Background- Network analysis, a recent advancement in complexity science, enables understanding of the properties of complex biological processes characterized by the interaction, adaptive regulation, and coordination of a large number of participating components. Objective- We applied network analysis to orthodontics to detect and visualize the most interconnected clinical, radiographic, and functional data pertaining to the orofacial system. Materials and Methods- The sample consisted of 104 individuals from 7 to 13years of age in the mixed dentition phase without previous orthodontic intervention. The subjects were divided according to skeletal class; their clinical, radiographic, and functional features were represented as vertices (nodes) and links (edges) connecting them. Results- Class II subjects exhibited few highly connected orthodontic features (hubs), while Class III patients showed a more compact network structure characterized by strong co-occurrence of normal and abnormal clinical, functional, and radiological features. Restricting our analysis to the highest correlations, we identified critical peculiarities of Class II and Class III malocclusions. Conclusions- The topology of the dentofacial system obtained by network analysis could allow orthodontists to visually evaluate and anticipate the co-occurrence of auxological anomalies during individual craniofacial growth and possibly localize reactive sites for a therapeutic approach to malocclusion. © 2011 John Wiley & Sons A/S.

A network approach to orthodontic diagnosis

Caldarelli G.;
2011-01-01

Abstract

Background- Network analysis, a recent advancement in complexity science, enables understanding of the properties of complex biological processes characterized by the interaction, adaptive regulation, and coordination of a large number of participating components. Objective- We applied network analysis to orthodontics to detect and visualize the most interconnected clinical, radiographic, and functional data pertaining to the orofacial system. Materials and Methods- The sample consisted of 104 individuals from 7 to 13years of age in the mixed dentition phase without previous orthodontic intervention. The subjects were divided according to skeletal class; their clinical, radiographic, and functional features were represented as vertices (nodes) and links (edges) connecting them. Results- Class II subjects exhibited few highly connected orthodontic features (hubs), while Class III patients showed a more compact network structure characterized by strong co-occurrence of normal and abnormal clinical, functional, and radiological features. Restricting our analysis to the highest correlations, we identified critical peculiarities of Class II and Class III malocclusions. Conclusions- The topology of the dentofacial system obtained by network analysis could allow orthodontists to visually evaluate and anticipate the co-occurrence of auxological anomalies during individual craniofacial growth and possibly localize reactive sites for a therapeutic approach to malocclusion. © 2011 John Wiley & Sons A/S.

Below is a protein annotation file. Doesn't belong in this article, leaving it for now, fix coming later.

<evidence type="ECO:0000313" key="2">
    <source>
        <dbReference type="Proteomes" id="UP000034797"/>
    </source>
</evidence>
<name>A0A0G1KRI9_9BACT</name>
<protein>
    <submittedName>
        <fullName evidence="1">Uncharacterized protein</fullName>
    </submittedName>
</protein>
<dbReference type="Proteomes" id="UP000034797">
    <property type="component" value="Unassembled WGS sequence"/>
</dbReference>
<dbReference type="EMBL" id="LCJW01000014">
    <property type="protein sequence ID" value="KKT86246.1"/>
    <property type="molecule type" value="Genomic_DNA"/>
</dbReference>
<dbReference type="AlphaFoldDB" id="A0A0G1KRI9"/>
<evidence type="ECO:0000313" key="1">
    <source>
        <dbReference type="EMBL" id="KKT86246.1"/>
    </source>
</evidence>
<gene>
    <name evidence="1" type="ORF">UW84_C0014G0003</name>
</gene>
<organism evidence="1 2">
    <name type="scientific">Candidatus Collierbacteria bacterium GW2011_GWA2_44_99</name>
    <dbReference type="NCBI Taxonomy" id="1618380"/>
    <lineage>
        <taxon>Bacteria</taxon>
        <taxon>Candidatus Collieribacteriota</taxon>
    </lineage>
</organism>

File in questo prodotto:
Non ci sono file associati a questo prodotto.

I documenti in ARCA sono protetti da copyright e tutti i diritti sono riservati, salvo diversa indicazione.

Utilizza questo identificativo per citare o creare un link a questo documento: https://hdl.handle.net/10278/3728496
Citazioni
  • ???jsp.display-item.citation.pmc??? ND
  • Scopus 28
  • ???jsp.display-item.citation.isi??? 23
social impact